Brooklyn-Born West Elm Stirs The Pot with Market

When West Elm first opened in Brooklyn, the Williams-Sonoma concept store targeted post-college Gen-Xers, furnishing that first apartment. These sophisticated, mostly professional women on the verge of affluence were, at the time, an underserved segment; and Williams-Sonoma knew West Elm could become the gateway to its higher-price-point brands — even Pottery Barn Kids, and PB Teen, later down the line. 

Despite its presence in most malls and urban centers, Williams-Sonoma maintains a reputation for being quite conservative in building out concepts. Historically testing the market with catalogs and e-commerce first, stores are expensive and often the last channel they focus on.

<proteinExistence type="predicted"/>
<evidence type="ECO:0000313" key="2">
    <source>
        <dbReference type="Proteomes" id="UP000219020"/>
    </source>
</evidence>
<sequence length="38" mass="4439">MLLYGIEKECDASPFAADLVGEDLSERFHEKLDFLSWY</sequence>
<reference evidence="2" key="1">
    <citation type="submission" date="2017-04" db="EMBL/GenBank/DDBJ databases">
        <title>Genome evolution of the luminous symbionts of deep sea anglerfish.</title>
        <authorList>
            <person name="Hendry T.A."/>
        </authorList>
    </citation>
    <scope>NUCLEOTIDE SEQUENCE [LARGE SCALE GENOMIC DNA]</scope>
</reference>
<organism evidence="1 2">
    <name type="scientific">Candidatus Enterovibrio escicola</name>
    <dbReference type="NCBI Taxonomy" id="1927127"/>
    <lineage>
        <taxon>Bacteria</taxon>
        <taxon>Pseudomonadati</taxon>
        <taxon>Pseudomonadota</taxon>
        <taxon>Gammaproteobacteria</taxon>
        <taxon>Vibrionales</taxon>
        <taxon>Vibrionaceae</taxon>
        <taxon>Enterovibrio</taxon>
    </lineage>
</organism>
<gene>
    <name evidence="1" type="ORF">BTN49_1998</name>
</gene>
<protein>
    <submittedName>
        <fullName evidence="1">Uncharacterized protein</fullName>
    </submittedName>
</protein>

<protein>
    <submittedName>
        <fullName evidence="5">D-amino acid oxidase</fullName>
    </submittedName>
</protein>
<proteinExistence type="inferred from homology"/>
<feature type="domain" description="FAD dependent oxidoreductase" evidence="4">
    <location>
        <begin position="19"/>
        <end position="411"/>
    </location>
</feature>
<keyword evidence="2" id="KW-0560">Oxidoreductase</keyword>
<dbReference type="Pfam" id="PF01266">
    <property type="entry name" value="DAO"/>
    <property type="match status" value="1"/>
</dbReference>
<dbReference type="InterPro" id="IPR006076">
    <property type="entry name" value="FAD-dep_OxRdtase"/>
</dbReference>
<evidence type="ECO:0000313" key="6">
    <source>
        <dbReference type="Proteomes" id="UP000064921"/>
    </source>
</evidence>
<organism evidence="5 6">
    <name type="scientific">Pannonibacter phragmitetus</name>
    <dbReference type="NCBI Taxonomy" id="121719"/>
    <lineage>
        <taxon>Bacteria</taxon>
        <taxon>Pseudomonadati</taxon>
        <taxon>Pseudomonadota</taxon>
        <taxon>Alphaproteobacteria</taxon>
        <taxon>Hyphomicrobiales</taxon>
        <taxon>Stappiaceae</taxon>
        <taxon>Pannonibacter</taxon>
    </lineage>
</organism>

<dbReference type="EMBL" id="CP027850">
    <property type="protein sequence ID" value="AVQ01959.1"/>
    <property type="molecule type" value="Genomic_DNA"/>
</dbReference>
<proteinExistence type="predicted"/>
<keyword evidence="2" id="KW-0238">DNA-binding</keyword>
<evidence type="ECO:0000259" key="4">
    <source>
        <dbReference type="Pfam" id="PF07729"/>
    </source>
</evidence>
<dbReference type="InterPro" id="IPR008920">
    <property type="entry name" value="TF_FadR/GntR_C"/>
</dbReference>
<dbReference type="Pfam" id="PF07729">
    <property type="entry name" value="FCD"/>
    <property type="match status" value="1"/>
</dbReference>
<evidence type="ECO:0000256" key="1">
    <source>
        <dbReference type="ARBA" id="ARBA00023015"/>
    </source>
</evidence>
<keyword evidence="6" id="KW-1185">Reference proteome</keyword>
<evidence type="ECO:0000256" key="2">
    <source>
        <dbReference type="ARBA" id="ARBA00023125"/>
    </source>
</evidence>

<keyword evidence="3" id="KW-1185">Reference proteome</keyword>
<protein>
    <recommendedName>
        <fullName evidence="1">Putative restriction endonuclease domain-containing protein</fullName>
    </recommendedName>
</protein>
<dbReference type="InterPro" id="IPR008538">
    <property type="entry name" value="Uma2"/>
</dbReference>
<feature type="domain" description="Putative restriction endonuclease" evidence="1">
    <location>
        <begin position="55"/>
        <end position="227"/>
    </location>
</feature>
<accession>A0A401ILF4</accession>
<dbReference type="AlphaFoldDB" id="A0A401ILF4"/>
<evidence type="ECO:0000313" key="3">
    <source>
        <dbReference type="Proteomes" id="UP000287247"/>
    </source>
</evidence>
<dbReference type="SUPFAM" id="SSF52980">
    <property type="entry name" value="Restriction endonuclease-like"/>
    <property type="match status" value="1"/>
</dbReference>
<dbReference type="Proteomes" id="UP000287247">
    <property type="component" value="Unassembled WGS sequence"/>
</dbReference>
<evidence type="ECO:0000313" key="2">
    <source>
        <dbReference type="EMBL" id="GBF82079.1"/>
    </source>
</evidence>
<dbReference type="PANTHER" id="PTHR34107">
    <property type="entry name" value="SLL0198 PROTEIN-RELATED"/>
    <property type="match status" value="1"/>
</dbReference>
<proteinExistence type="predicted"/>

But now eight years after that first West Elm opened and with 37 stores around the country, Williams-Sonoma is teasing DUMBO residents with a new concept store called West Elm Market, scheduled to open Oct 25th. (The URL appears to redirect to westelm.com at the moment.)

Like the shopper who isn’t quite ready to spend $3K on a Pottery Barn sofa but will buy a $900 West Elm chaise, the West Elm Market shopper isn’t likely to spend thousands of dollars on Williams-Sonoma cutlery or cookware and certainly isn’t waiting for a wedding registry to get what the window describes as Kitchen, Care & Repair, Garden, and Personal Care: 

It’s a smart idea and makes me wonder why City Targets (aka the small footprint stores) didn’t think through a similar strategy to deeply refine inventory toward a tangible, niche consumer offering. So as oppose to Target, but smaller, a Target Loft (or some such branding), offering its newly renamed Threshold and partnership brands might have resonated well.

Rumination aside, I love a good kitchen shop and as someone who probably fits perfectly into the brand’s target demo- and psychographic, I am keenly awaiting those doors to officially open. 


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